Giorgio Vasari. It’s unlikely you can visit northern Italy and not hear this name. He was a Renaissance painter, architect and writer who left us a legacy of pretty good paintings, great architecture and the tell-all book on those famous Italian painters and sculptors who changed Western art. Vasari’s Lives of the Artists is worth a look if you’re interested in understanding a little more about the real people who created those masterpieces you’ve come to Italy to see.
Vasari was born in the small town of Arezzo, which was an important Etruscan center before becoming part of the Roman Empire, then a free republic around the 10th century, and finally part of the Florence empire in the 14th century. Unfortunately the town was heavily bombed during World War II, but many of its treasures did survive and are worth seeing. The House of Vasari, which he built in 1540, is worth visiting, and paintings by the man himself are dotted all over town.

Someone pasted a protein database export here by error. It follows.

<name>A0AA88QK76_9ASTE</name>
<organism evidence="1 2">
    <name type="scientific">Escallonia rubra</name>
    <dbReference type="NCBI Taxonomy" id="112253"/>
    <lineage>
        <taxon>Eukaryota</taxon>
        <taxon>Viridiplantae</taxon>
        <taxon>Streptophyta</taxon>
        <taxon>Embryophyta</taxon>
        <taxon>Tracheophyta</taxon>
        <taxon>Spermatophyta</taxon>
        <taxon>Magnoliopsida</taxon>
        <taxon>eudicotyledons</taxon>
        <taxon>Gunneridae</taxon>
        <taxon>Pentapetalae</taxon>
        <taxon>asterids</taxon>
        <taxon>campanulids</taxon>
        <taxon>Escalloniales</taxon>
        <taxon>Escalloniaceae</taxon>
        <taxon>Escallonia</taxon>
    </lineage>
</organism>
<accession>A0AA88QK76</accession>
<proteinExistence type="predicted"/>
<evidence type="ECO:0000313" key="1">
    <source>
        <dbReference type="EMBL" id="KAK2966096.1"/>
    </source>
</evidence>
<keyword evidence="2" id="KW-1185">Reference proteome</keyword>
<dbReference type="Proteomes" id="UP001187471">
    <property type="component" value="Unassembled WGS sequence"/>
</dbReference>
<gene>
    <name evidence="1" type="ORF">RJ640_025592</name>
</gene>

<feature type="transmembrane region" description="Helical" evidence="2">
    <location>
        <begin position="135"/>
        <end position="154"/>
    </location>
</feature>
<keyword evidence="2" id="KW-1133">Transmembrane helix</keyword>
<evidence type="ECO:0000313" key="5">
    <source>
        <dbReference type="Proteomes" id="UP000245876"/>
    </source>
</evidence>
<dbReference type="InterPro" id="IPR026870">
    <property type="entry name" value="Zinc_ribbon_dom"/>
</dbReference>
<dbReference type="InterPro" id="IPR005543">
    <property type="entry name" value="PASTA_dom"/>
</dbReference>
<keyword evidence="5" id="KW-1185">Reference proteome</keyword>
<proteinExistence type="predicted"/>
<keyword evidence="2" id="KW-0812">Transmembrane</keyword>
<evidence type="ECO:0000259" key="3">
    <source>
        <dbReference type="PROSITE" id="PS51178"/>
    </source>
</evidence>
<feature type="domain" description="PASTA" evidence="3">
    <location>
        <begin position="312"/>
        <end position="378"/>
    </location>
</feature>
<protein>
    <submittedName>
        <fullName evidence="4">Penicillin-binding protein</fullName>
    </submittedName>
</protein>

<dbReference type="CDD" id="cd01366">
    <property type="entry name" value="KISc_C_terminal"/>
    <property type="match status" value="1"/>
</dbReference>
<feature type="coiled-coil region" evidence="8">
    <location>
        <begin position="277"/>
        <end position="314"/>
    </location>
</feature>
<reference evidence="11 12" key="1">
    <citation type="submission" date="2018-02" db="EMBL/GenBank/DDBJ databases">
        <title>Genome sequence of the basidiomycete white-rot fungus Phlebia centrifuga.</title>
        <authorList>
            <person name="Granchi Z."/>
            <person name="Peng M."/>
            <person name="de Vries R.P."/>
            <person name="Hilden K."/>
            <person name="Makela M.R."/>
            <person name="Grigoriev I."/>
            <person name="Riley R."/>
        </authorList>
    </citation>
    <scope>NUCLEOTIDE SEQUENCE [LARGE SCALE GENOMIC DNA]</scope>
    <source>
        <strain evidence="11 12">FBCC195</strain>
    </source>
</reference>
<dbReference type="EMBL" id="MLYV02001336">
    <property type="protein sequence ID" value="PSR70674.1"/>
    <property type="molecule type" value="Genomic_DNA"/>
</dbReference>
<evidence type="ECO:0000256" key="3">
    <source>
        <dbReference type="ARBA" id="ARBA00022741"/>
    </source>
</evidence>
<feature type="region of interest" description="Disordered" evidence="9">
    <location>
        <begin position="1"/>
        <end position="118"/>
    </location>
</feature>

But the best reason to visit Arezzo is actually a fresco cyclec alled Legend of the True Cross by another of the town’s sons, Piero della Francesco, in the Church of San Francesco. This painting is considered a Renaissance masterpiece and Piero has another smaller fresco in the Duomo of Arezzo. Petrarch the famous poet who invented the sonnet form was also born in Arezzo. The center of town is the Piazza Grande – with a lovely loggia designed by Vasari. This grand square hosts an antiques fair on the first weekend of every month. Even if you don’t get to Arezzo, you’ll have been affected by Giorgio Vasari – he designed the Uffizi and the secret corridor which crosses over the Ponte Vecchio in Florence, aptly named the Vasari Corridor.